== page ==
(Last Updated on : 12/03/2015)
Sakwala is the 'word' uttered by Gautama Buddha
while giving his verbal instructions. Sakwala is a mundane, or rather a solar system, of which there is an infinite number in the universe, and which denotes that space to which the light of every sun extends.
In Buddhism, it is stated that each Sakwala contains earths, hells and heavens. The world attains its prime position and then falls into decay and is finally destroyed regularly at recurring periods, in virtue of one immutable law.
The Sakwala, or mundane system is specified as a vast circle. This is the outward boundary, or circumference, being a region of rocks, ascending 82,000 Yodums above the sea (A yodun is equal to 13 or 14 miles). Thus the Sakwala measures 3,610,350 yoduns.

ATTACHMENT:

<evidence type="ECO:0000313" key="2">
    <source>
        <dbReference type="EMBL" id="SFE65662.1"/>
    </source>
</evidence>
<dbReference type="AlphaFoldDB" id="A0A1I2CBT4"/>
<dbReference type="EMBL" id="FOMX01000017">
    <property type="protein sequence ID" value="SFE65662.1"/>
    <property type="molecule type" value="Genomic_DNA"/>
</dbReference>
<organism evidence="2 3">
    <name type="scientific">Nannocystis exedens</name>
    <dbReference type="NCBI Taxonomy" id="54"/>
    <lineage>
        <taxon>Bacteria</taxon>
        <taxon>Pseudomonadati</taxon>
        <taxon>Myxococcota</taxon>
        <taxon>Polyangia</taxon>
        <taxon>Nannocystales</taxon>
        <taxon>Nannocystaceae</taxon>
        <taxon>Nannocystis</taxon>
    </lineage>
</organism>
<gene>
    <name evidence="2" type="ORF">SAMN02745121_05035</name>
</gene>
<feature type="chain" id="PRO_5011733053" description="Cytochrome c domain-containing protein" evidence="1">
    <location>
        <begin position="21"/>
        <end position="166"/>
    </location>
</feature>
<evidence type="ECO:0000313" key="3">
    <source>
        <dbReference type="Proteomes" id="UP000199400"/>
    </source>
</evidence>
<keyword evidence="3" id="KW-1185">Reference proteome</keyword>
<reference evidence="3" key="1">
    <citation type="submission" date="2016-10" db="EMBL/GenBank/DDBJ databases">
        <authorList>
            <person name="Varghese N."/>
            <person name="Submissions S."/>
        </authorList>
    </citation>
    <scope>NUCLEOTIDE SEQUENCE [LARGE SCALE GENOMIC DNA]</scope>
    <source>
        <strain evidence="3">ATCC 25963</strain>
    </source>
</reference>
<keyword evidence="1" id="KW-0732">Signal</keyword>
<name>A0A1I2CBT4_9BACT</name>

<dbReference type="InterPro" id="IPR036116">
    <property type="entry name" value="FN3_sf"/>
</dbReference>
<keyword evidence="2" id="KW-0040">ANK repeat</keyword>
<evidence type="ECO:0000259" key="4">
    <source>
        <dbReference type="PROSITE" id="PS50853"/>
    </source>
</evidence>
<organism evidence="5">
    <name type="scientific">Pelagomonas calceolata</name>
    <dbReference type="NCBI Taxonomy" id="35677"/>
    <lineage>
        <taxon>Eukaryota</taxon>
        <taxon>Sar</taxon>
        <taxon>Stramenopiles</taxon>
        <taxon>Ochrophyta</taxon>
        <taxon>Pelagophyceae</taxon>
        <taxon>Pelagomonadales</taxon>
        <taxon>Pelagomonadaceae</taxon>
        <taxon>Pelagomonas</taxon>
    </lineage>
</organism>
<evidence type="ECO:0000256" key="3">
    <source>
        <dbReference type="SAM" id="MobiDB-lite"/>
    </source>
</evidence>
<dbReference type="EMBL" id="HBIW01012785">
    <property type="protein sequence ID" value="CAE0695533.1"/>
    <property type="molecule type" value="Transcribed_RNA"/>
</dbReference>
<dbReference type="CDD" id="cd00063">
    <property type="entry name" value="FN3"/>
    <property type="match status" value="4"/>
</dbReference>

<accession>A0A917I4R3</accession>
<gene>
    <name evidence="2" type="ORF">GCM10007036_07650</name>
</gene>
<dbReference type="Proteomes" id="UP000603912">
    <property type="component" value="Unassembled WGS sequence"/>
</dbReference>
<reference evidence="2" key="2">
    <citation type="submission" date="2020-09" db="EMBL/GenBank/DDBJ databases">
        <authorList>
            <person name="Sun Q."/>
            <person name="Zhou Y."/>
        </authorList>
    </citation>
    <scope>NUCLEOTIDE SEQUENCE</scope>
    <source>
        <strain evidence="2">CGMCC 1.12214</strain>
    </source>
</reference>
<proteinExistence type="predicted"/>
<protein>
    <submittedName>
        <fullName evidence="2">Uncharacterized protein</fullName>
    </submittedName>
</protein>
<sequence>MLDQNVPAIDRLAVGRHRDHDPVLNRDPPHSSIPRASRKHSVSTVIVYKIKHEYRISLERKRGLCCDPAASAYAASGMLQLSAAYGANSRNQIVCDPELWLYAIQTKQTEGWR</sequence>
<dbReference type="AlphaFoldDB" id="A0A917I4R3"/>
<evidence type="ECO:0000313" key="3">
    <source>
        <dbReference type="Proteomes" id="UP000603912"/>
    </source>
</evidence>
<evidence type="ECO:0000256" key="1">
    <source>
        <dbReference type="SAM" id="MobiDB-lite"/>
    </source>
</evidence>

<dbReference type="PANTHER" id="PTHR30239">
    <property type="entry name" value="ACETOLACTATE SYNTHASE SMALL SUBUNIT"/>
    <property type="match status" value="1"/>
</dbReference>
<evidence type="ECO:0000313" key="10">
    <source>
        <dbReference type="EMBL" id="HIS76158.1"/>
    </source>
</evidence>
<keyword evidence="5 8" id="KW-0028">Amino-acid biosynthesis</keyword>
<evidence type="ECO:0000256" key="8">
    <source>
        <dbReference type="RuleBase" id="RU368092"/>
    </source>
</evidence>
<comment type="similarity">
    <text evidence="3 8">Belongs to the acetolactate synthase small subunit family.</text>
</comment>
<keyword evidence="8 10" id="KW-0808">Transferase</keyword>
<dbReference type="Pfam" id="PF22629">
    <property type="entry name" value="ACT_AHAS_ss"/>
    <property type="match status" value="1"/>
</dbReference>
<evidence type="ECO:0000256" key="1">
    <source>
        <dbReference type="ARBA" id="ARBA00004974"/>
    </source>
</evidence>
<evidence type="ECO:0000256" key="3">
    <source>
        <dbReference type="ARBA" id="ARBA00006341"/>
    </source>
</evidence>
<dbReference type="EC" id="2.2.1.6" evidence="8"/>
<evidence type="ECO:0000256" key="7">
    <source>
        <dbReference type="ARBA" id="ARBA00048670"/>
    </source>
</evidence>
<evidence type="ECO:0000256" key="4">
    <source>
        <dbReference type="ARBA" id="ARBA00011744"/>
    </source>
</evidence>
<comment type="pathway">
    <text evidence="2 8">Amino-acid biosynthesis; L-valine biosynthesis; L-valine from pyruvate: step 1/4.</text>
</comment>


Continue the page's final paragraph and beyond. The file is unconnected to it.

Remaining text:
In the middle of Sakwala is the Maha Meru, 84,000 yoduns covered by the sea and is of the same height, length and breadth. There are seven series of concentric rocks, each half the height of the preceding one, and encircles the Maha Meru. The Yugandhara is half the height of Maha Meru or about fort-two thousand voduns. All of them are separated from each other by seas and both the gods and demons reside here.
There are four continents situated in between the seventh and the last circle and the Sakwala Gala or the rocky circumference. The southern most continent is the Jambudwipa
where the human beings reside.
In Sakwala there are six heavens. The first one is the bright heaven having the altitude above the earth of Yugandhara, or 42,000 yaduns. The second heaven is situated above the summit of Maha Meru. The last four heavens are situated one by one in ascending order. Again above the last four Arupa worlds there are sixteen Brahma worlds.
The Asuras or Titans or demons or Nagas reside in the Hell situated below the earth, the sea and the Maha Meru. Below the solid earth there is an ocean about 480,000 yoduns deep and more below it is the atmosphere of 960,000 yoduns deep. This is the lowest part of the Sakwala world and Aruna world the highest in the position.